A new report, published today by the Centre for Research and Analysis of Migration (CReAM) at University College London, provides evidence that UK immigrants who arrived since 2000 are less likely to receive benefits and less likely to live in social housing than UK natives.
In fact, over the decade from 2001 to 2011, immigrants from the European Economic Area (EEA) contributed about 34% more in tax than they received in benefits, and thus helped to relieve the tax burden on UK-born workers.
The research report – written by Professor Christian Dustmann and Dr Tommaso Frattini from CReAM – analysed the contribution of EEA immigrants in each year since 1995. Its main findings are that:
- Recent immigrants (those who arrived after 1999 and who made up 33% of the overall immigrant population in the UK in 2011) were 45% less likely to receive state benefits or tax credits than UK natives over the period 2000-11. They were also 3% less likely to live in social housing.
- Over the same period, recent EEA immigrants have on average contributed 34% more in taxes than they have received as benefits. Recent immigrants from countries outside the EEA have contributed 2% more in taxes than they have received as transfers.
- In contrast, over the same period, the total of UK natives’ tax payments were 11% lower than the benefits they received.
- Recent immigrants are also far better educated than natives: in 2011, 32% of recent EEA immigrants and 43% of recent non-EEA immigrants had a university degree. The comparable figure for UK natives is 21%.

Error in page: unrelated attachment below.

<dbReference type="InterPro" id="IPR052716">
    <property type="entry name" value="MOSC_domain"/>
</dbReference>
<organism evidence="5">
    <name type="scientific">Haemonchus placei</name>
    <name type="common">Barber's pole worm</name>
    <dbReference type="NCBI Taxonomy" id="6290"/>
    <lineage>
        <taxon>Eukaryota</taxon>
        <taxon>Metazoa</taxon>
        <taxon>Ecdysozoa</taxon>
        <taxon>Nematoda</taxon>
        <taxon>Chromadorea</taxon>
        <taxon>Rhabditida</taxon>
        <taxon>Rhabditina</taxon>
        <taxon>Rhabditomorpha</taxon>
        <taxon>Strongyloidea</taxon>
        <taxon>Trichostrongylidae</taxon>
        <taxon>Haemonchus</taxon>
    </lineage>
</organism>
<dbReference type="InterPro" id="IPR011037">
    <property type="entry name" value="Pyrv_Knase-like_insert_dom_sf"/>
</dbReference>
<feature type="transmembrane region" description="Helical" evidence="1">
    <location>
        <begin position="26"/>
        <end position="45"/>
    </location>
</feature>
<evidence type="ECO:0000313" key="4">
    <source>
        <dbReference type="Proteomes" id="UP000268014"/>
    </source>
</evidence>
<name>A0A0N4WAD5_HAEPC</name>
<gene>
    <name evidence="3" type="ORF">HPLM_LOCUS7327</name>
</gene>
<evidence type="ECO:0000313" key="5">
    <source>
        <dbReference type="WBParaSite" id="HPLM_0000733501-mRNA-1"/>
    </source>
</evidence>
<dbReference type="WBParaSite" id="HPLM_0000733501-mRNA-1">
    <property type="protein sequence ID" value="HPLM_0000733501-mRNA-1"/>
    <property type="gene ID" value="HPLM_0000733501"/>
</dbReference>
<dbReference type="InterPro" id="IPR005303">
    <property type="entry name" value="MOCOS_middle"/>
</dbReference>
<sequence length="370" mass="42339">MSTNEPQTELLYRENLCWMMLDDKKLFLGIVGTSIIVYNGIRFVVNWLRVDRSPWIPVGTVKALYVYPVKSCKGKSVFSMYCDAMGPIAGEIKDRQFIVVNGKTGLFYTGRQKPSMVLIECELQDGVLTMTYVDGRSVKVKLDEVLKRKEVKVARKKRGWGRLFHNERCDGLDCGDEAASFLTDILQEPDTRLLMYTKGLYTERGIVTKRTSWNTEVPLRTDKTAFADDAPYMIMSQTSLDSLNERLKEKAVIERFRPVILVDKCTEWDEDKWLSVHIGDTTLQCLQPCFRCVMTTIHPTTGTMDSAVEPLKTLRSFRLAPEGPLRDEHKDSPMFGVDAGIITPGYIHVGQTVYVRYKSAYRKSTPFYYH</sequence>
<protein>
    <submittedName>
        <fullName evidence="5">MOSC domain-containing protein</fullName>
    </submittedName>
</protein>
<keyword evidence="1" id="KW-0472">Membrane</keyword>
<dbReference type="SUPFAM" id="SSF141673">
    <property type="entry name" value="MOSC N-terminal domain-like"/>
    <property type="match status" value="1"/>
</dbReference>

The number of EEA immigrants in employment is far higher than those of UK-born people and a much smaller receive welfare benefits. In other words they put considerably more into the economy than they take out.
Professor Christian Dustmann, director of CReAM and co-author of the study, said:
“Our research shows that in contrast with most other European countries, the UK attracts highly educated and skilled immigrants from within the EEA as well as from outside.
“What’s more, immigrants who arrived since 2000 have made a very sizeable net fiscal contribution and therefore helped to reduce the fiscal burden on UK-born workers.
“Our study also suggests that over the last decade or so, the UK has benefited fiscally from immigrants from EEA countries, who have put in considerably more in taxes and contributions than they received in benefits and transfers.
“Given this evidence, claims about ‘benefit tourism’ by EEA immigrants seem to be disconnected from reality.”
Download the report here